We asked AUT law professor Allan Beever whether those words at the bottom of the page were actually useful, and if so, what they should say?
The first thing we discovered was that they aren’t actually disclaimers at all – at least legally. A disclaimer is officially what you get on books, for example, when the author is worried that people are going to read the book and rely on the information (to make an investment decision, for example) and come a cropper and decide to sue. The disclaimer basically says that the author has done their best to make the stuff they have written accurate, but if you choose to rely on it and it isn’t, that’s tough. The law is a real mess in this area, Beever says, hence the need for disclaimers.
So what’s with all these disclaimers, nay cautions, at the bottom of emails. Why are they there?
The purpose, Beever says, is to create a sort of legal contract with the recipient of an email, telling them that there might be something confidential or commercially sensitive in the email and warning them that if they use it, or pass it on, they could be sued for breach of confidence.
Could they be sued?
Yes, particularly if the person sending the original email can prove that they have suffered loss from you using the information – either financially or in terms of pain or embarrassment etc.
Isn’t that the case anyway – I’m not allowed to use someone else’s confidential information am I?
True, the law says you aren't allowed to use or forward information if a “reasonable person” would have realised the information was confidential. Still, the warning at the bottom means you would find it more difficult to argue in court that you didn’t know the information was confidential.
Do they have to be so long?
Not really. All you really need is a statement which says “This email may contain confidential information, so please don’t use it”. Possibly companies make them long-winded so it’s harder to argue you didn’t see them.
Has this area been tested in court?
Not necessarily the email disclaimer part, but the 2014 case of Earthquake Commission v Krieger, involving a blogger who received and posted a spreadsheet containing information about 83,000 EQC claims, shows judges doesn’t look kindly on people who give away other people’s information. The court found that “a reasonable reader” would have realised the information was confidential.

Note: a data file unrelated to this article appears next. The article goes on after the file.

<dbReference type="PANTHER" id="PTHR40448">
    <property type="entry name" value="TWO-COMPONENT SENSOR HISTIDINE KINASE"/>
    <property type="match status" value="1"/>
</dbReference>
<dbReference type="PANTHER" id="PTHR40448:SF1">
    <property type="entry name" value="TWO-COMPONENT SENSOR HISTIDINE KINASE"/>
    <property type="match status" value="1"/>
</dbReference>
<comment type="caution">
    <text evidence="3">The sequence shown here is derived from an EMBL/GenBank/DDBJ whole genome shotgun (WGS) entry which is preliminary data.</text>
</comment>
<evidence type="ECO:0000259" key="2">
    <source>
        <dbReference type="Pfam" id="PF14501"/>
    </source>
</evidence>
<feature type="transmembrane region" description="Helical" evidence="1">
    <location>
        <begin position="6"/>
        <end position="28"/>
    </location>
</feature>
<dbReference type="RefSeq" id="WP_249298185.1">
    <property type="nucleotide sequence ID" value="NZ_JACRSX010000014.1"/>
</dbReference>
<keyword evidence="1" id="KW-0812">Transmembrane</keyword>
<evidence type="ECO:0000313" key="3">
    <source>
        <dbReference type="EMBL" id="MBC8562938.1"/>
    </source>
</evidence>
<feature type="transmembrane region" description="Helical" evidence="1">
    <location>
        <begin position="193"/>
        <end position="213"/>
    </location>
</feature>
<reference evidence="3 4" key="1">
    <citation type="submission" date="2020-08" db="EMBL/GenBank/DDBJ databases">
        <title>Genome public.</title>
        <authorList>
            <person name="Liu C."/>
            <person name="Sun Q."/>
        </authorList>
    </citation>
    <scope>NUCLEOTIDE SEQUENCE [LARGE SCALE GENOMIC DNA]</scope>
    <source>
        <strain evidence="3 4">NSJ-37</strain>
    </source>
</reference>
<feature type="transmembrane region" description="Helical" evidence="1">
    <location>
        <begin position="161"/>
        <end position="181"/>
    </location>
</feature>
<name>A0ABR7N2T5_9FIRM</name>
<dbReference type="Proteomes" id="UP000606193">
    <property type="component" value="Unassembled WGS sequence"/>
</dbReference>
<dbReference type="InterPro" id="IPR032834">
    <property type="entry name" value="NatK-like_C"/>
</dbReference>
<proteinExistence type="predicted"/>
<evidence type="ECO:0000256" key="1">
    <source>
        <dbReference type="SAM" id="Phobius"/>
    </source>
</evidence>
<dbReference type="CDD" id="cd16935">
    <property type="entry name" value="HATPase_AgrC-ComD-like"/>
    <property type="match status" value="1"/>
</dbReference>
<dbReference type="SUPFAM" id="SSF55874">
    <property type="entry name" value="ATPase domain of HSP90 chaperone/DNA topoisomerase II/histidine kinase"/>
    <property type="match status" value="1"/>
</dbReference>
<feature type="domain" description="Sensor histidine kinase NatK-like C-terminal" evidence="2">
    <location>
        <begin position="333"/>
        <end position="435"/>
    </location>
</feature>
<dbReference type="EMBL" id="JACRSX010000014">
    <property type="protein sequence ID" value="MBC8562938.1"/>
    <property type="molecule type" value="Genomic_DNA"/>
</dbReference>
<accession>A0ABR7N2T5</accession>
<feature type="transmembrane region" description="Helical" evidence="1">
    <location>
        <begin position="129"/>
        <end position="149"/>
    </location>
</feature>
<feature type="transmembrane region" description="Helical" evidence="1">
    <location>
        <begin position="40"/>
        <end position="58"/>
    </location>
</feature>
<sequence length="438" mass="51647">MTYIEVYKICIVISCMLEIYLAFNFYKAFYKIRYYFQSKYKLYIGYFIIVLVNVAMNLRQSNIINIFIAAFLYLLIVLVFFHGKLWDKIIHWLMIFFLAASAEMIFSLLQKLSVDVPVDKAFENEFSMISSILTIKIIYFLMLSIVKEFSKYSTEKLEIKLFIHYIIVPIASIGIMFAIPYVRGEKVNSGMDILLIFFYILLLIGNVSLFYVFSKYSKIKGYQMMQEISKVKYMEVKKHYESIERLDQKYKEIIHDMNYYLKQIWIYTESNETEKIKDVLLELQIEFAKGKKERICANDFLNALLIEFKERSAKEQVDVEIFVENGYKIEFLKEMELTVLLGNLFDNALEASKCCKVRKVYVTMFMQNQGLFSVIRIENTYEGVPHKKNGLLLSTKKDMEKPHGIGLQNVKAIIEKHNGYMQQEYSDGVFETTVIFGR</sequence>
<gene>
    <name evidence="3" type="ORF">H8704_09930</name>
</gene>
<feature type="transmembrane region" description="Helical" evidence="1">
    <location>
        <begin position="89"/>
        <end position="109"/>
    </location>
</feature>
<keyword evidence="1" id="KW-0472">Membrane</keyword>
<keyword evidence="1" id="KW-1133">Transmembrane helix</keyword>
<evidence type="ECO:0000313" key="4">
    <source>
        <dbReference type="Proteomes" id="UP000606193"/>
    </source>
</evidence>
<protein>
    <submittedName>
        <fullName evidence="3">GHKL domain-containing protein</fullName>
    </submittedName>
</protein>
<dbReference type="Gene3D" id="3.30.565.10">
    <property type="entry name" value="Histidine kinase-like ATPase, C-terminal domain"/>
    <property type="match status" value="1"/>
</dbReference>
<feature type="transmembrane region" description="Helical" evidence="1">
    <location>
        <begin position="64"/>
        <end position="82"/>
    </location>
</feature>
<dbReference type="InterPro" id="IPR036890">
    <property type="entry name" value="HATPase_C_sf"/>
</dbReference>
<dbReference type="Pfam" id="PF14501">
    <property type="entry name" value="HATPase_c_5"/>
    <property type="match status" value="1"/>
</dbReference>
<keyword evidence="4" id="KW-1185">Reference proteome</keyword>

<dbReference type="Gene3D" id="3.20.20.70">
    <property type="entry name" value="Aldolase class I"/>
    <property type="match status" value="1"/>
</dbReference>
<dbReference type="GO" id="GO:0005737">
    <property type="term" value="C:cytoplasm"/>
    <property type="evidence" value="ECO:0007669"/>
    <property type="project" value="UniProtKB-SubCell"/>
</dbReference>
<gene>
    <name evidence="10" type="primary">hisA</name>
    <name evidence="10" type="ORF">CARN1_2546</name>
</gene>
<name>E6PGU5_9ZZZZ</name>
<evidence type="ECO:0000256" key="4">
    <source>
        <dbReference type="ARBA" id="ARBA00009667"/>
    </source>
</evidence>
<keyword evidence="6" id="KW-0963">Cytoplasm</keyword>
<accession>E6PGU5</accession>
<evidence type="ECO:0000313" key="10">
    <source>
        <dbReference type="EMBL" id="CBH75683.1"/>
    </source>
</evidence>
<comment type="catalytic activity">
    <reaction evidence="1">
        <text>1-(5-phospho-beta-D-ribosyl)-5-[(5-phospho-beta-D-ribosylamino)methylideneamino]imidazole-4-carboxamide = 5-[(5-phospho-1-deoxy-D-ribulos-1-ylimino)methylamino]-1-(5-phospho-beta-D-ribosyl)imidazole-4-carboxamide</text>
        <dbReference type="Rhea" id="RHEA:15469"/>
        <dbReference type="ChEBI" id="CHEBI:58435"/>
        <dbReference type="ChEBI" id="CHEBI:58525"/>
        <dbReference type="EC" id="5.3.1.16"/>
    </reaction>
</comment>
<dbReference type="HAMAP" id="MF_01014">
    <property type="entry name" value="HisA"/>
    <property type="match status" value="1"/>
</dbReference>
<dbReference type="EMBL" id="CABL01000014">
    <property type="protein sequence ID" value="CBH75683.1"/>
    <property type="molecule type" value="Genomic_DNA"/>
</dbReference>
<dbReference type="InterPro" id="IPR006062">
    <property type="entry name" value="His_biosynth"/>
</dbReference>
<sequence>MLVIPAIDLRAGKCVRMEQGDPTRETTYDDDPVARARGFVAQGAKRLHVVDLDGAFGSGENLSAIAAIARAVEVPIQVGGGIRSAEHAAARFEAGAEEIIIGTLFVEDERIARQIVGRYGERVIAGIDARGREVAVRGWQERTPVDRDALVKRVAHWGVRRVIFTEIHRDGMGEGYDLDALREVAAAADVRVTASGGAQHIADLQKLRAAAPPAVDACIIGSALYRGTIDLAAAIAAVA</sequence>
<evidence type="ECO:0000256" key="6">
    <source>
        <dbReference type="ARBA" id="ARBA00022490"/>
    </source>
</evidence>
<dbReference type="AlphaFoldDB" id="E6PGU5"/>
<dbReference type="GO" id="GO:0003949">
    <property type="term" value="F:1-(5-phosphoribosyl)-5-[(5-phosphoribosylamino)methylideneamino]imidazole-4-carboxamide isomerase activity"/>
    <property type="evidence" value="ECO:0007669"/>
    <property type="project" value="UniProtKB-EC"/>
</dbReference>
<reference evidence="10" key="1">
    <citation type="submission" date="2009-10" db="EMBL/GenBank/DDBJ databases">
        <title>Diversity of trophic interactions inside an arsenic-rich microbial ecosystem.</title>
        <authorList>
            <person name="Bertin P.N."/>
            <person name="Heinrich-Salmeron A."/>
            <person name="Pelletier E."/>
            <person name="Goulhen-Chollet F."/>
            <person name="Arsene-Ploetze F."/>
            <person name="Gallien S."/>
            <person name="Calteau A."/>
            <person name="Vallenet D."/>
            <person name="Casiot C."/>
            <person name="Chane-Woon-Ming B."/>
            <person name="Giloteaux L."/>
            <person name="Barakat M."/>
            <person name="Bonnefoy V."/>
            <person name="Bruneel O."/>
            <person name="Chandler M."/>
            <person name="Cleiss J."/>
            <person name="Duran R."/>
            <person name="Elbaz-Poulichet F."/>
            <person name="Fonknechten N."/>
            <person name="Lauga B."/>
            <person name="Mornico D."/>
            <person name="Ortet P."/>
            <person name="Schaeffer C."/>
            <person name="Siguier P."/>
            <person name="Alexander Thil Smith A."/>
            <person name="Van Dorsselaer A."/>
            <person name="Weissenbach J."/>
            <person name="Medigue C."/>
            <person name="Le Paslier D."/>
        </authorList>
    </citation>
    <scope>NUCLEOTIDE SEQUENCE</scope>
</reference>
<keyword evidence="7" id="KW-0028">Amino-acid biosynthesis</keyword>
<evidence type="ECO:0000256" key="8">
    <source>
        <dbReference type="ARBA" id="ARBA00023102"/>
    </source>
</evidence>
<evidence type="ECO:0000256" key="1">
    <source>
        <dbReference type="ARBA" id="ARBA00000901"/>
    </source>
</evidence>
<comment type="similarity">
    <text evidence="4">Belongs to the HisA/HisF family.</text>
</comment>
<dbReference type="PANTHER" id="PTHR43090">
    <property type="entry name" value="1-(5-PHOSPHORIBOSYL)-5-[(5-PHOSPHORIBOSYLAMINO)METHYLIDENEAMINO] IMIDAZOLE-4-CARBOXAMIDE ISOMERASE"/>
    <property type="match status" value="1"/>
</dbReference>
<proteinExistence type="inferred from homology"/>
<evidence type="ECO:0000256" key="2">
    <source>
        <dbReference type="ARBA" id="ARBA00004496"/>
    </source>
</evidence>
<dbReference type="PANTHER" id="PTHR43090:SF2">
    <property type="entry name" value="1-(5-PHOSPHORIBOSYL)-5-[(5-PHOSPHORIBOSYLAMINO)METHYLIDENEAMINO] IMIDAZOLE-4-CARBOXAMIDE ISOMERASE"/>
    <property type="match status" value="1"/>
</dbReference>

Did Krieger have to pay up?
It’s hard to tell, as often any payments are confidential between the parties, but the judge told him to take down the spreadsheet. In general, someone would have to prove damage to get a payment.
These clauses are on the bottom of the most banal emails. Surely no one actually reads them?
Putting them as a ubiquitous signature definitely dilutes the power of the warning. And certainly, we might get to the stage where someone could argue that because every email contains one of these warnings, there was nothing to alert them to the fact that this particular email contained anything confidential. For this reason, your lawyer might argue that you should save the caution for emails containing sensitive information. However, from a company’s perspective, they are trying to protect themselves from employees making mistakes.
Sometimes the warnings are way down the bottom of the email – after the signature and all manner of chunky logos. Would that make a difference?
Certainly the more difficult it is for the reader to find the warning, the more likely they could get away with using the excuse that they didn’t see it and didn’t realise the information was confidential.
What’s the best way of protecting yourself against mistakenly sending confidential information to the wrong person?
Don’t send stupid emails. All of this is ambulance at the bottom of the cliff stuff. The real problem is people tend to be unguarded in emails and send emails they shouldn’t be sending. The warnings are simply ways of minimising the effects of people’s mistakes. Another problem is that even if legally you aren't going to get into trouble, you risk reputational damage or annoying a client. You’d be better spending money and energy trying to prevent people sending confidential information by mistake.